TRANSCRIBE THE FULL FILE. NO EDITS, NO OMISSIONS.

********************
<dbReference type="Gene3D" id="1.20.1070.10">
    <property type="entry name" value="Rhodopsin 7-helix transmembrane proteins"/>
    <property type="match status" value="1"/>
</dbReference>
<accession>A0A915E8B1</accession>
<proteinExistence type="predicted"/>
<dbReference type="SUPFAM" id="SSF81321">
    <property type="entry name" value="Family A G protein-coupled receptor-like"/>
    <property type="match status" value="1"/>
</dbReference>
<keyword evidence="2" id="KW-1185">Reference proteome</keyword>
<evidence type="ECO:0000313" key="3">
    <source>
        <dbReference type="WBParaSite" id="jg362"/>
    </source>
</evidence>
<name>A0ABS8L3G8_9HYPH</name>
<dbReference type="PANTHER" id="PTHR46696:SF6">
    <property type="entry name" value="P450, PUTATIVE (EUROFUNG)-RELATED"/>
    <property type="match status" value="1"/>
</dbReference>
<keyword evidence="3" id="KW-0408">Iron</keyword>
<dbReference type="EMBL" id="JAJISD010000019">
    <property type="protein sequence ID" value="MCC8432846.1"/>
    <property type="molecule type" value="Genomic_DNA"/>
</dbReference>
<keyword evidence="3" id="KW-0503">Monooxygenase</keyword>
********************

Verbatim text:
<dbReference type="Gene3D" id="1.20.1070.10">
    <property type="entry name" value="Rhodopsin 7-helix transmembrane proteins"/>
    <property type="match status" value="1"/>
</dbReference>
<accession>A0A915E8B1</accession>
<proteinExistence type="predicted"/>
<dbReference type="SUPFAM" id="SSF81321">
    <property type="entry name" value="Family A G protein-coupled receptor-like"/>
    <property type="match status" value="1"/>
</dbReference>
<keyword evidence="2" id="KW-1185">Reference proteome</keyword>
<evidence type="ECO:0000313" key="3">
    <source>
        <dbReference type="WBParaSite" id="jg362"/>
    </source>
</evidence>
<name>A0ABS8L3G8_9HYPH</name>
<dbReference type="PANTHER" id="PTHR46696:SF6">
    <property type="entry name" value="P450, PUTATIVE (EUROFUNG)-RELATED"/>
    <property type="match status" value="1"/>
</dbReference>
<keyword evidence="3" id="KW-0408">Iron</keyword>
<dbReference type="EMBL" id="JAJISD010000019">
    <property type="protein sequence ID" value="MCC8432846.1"/>
    <property type="molecule type" value="Genomic_DNA"/>
</dbReference>
<keyword evidence="3" id="KW-0503">Monooxygenase</keyword>